Limiting amplifiers 17 and 18 of FIG. 1 have also been shown as a pair of flip-flops which are triggerable by clock pulses T1 and have data inputs tied to leads 19 and 20 to receive test pulses MS+ and MS- representative of positive and negative bits in the incoming message. These test pulses are transmitted by the flip-flops 17 and 18 to extensions 19' and 20' of leads 19 and 20 and also, as negations MS+ and MS-, to companion leads 19" and 20". In an analogous manner, flip-flops 27 and 28 have output leads 21', 21" and 22', 22" carrying respective reference pulses RS+ and RS-, representative of locally generated bits of simulated positive and negative polarities, as well as their negations RS+ and RS-. Naturally, the four-bit delay in shift register 51-55 is taken into account in determining the correlation between test and reference pulses.
XOR gates 93 and 94 are connected across leads 19', 21' and 20', 22', respectively, thus having an output only if there is a disparity in the signals present on these leads. AND gates 96 and 97 are respectively connected across leads 20', 21' and 19', 22', being energized only if these nonrelated leads carry pulses at the same time. OR gate 105 has inputs connected to leads 19', 20' and 75; the first two of these leads also feed the flip-flop 68.
Error indicator 31 comprises four NAND gates 107, 108, 109, 110 respectively generating the acquisition and loss signals E+, E- and A+, A-. Gates 107 - 110 are connected across respective lead combinations 19'/21", 20'/22", 19"/21' and 20"/22'. A display unit 131 of indicator 31 visualizes these error signals as well as a signal MM, representing any kind of mismatch, appearing on the output lead 64 of deviation monitor 37. The same signal MM is delivered directly to an AND gate 111 and via an inverter 112 to an AND gate 113 of sync-control circuit 35, these AND gates also receiving the clock pulses T1 from lead 61; gate 111 is connected to the output lead 66 of counter 39 by way of an inverter 114 whereas gate 113 has a third input energizable by an OR gate 115 with input connections to all the stages of the counter. Gate 111 feeds the forward-stepping input UP of counter 39 whereas gate 113 works via frequency divider 38 into the backward-stepping input DOWN thereof. The reverse stepping of the counter is inhibited by the blocking of gate 113 when the counter is cleared; similarly, forward stepping is possible only as long as lead 66 is not energized.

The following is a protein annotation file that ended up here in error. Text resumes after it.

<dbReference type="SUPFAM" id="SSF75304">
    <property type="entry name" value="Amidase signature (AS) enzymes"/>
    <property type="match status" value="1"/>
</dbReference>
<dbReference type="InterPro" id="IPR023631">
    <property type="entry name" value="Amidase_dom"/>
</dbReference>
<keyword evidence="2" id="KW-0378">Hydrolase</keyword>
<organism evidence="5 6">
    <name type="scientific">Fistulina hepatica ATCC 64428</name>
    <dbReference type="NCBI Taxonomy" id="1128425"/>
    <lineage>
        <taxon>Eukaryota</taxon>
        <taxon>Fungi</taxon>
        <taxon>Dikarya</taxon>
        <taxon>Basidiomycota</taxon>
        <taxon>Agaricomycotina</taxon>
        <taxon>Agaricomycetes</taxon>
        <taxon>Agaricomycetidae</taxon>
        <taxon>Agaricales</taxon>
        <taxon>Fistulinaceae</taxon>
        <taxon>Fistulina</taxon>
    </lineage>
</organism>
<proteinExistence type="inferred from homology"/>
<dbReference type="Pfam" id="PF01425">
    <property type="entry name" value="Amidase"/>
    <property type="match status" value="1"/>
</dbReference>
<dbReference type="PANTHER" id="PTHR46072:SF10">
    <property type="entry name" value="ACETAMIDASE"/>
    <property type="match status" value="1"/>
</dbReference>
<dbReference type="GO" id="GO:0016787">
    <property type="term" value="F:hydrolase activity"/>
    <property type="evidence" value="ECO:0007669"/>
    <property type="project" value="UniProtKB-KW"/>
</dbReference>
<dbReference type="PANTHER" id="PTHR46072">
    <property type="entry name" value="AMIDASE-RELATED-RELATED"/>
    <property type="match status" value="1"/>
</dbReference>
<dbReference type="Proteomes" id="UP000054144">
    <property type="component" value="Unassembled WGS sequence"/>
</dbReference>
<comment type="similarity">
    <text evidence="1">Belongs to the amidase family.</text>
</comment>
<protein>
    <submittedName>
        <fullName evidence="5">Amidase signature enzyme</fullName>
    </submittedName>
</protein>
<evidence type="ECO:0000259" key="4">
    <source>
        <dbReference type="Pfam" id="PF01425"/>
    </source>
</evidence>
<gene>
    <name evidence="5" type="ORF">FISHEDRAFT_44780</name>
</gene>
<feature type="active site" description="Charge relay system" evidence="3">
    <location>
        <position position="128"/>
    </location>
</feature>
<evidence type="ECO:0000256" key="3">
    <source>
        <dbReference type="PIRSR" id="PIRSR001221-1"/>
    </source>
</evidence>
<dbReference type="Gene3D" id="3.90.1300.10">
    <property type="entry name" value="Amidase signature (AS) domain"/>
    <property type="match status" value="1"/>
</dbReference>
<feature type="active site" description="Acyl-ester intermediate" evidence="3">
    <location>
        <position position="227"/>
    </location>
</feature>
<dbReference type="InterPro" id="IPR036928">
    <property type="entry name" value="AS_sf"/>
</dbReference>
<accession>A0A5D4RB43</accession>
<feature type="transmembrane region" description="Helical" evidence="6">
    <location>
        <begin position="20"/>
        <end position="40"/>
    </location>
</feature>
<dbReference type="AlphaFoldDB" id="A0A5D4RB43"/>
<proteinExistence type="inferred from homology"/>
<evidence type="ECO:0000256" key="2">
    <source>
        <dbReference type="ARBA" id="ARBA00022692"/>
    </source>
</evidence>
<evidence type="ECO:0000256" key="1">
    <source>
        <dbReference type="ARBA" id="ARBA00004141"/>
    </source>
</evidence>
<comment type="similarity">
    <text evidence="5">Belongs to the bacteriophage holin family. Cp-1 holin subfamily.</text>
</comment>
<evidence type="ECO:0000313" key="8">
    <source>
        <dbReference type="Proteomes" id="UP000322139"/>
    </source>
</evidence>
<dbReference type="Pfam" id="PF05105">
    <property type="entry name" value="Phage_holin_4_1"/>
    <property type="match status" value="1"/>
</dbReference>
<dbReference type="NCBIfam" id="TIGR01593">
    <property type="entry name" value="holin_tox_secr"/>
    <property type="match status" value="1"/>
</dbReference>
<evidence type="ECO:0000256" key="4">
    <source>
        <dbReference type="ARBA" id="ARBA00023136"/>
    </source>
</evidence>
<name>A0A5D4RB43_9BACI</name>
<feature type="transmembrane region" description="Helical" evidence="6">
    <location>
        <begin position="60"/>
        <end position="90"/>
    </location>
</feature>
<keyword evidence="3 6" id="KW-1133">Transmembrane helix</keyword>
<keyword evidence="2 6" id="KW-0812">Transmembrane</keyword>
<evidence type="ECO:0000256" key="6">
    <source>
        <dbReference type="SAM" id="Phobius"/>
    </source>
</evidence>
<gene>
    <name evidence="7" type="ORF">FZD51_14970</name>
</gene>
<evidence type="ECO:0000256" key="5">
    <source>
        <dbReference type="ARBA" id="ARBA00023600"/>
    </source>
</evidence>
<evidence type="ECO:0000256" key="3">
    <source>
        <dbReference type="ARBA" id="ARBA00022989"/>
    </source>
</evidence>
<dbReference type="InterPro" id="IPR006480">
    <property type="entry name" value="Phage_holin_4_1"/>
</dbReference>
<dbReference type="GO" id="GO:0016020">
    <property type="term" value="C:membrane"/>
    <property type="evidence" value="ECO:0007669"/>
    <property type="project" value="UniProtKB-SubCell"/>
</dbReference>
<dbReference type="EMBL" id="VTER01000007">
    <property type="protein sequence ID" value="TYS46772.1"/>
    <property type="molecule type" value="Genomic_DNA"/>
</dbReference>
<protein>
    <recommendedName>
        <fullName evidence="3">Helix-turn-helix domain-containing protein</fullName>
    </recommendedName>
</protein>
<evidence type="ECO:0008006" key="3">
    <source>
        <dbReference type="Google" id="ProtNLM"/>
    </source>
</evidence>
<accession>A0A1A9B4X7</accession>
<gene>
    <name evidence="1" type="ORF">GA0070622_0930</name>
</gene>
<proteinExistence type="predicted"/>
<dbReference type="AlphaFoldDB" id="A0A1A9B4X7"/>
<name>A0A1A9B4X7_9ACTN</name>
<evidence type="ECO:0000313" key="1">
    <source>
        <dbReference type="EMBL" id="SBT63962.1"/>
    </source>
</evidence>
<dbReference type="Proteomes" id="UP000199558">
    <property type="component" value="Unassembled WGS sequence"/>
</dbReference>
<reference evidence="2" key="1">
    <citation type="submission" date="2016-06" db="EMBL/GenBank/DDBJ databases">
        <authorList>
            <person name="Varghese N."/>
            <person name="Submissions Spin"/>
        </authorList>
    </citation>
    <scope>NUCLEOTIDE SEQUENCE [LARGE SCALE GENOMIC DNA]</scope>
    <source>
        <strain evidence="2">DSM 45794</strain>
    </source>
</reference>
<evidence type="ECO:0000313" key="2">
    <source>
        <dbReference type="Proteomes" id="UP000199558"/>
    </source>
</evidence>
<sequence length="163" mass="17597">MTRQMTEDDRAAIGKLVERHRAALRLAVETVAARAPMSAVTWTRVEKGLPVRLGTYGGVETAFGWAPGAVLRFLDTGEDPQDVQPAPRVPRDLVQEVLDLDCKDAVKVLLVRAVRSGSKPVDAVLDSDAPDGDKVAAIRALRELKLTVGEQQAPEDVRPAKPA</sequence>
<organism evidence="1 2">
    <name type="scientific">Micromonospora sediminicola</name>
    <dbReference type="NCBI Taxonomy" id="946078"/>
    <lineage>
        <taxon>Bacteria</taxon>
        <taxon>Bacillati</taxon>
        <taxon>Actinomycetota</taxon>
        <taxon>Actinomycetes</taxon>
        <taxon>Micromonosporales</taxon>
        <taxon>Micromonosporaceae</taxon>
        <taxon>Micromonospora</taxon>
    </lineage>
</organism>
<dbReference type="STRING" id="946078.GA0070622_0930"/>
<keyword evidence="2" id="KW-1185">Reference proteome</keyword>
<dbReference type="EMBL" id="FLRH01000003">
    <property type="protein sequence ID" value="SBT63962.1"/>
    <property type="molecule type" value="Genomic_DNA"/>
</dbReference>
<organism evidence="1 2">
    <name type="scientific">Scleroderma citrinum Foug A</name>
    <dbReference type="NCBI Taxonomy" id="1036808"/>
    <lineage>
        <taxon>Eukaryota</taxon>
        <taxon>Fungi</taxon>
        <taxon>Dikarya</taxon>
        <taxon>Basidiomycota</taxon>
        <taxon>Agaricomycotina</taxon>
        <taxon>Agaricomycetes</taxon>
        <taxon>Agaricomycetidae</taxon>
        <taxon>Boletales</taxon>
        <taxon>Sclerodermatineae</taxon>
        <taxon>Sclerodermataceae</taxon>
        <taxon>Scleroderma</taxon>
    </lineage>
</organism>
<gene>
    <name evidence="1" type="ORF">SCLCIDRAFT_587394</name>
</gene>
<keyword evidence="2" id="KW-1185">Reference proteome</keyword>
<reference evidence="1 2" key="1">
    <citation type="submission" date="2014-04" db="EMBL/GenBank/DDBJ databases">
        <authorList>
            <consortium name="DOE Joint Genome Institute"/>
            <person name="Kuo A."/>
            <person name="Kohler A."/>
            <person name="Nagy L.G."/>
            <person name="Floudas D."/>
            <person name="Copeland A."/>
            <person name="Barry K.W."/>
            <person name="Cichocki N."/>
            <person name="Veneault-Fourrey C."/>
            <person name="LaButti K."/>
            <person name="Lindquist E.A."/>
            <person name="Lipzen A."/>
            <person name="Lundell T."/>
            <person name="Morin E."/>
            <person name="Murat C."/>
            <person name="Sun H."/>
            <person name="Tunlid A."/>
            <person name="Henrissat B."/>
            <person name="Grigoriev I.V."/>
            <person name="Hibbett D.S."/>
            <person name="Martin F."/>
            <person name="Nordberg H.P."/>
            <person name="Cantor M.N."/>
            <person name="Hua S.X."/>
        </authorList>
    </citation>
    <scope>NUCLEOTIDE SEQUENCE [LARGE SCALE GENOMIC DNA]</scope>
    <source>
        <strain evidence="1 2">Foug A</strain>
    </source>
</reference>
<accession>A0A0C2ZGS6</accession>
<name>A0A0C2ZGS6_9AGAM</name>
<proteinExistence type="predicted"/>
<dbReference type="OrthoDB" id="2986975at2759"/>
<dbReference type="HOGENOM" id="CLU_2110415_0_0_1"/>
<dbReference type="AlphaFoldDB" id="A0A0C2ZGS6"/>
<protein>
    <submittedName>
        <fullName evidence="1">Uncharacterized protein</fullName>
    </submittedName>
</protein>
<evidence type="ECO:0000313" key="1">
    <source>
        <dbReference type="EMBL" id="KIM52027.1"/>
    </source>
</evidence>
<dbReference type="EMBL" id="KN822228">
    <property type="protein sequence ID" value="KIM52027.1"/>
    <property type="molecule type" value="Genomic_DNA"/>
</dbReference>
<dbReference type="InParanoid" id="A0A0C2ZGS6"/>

In the normal course of a testing operation, if the system operates in the AMI mode, bits arriving on lead 63 from pattern generator 23 (FIG. 1) at flip-flop 51 are transmitted through the shift register 51 - 54 in the rhythm of the timing pulses T2, any marking bit B1 -- see FIG. 2(a) -- read out from the pattern generator appearing after four clock cycles on lead 76 and passing through OR gate 88 so that flip-flop 69 delivers a pulse to XOR gate 104. With lead 75 de-energized in this mode of operation, gate 104 remains nonconducting as long as a pulse of either polarity arrives simultaneously over the line to energize one of leads 19' and 20'. If AND gate 82 has no output, XOR gate 79 conducts in cascade with OR gate 78 and causes a reversal of flip-flop 59 at the end of the corresponding timing pulse T2 ; this results in the alternate conduction of AND gates 89 and 90 with alternate energization of leads 21' and 22'. If the patterns of energization of leads 19' and 20' differ from those of leads 21' and 22', either or both of the two XOR gates 93, 94 in deviation monitor 37 conduct and cause the energization of lead 64 with consequent unblocking of AND gate 111 and blocking of AND gate 113 through which clock pulses T1 pass to respective inputs of counter 39. The counter is thus advanced one step by the error signal issuing from logic network 37. If this advance does not load the connter to the limit of its capacity, lead 66 remains de-energized and a succession of m clock pulses T1 with no intervening error signal restores the previous count. If, however, the alarm condition is reached, voltage on lead 66 unblocks the AND gate 86 in the output of polarity comparator 132 so that AND gate 82 conducts if a test pulse MS+ or MS- respectively coincides with a reference pulse RS- or RS+ symbolizing the opposite polarity. In that event the AND gate 82 energizes one of the inputs of XOR gate 79 which thereupon inverts the signal fed to its other input from OR gate 78, thus preventing the switchover between flip-flops 27 and 28 in that cycle. This interruption of the series of reversals restores the correlation between the patterns on lead pairs 19', 20' and 21', 22'.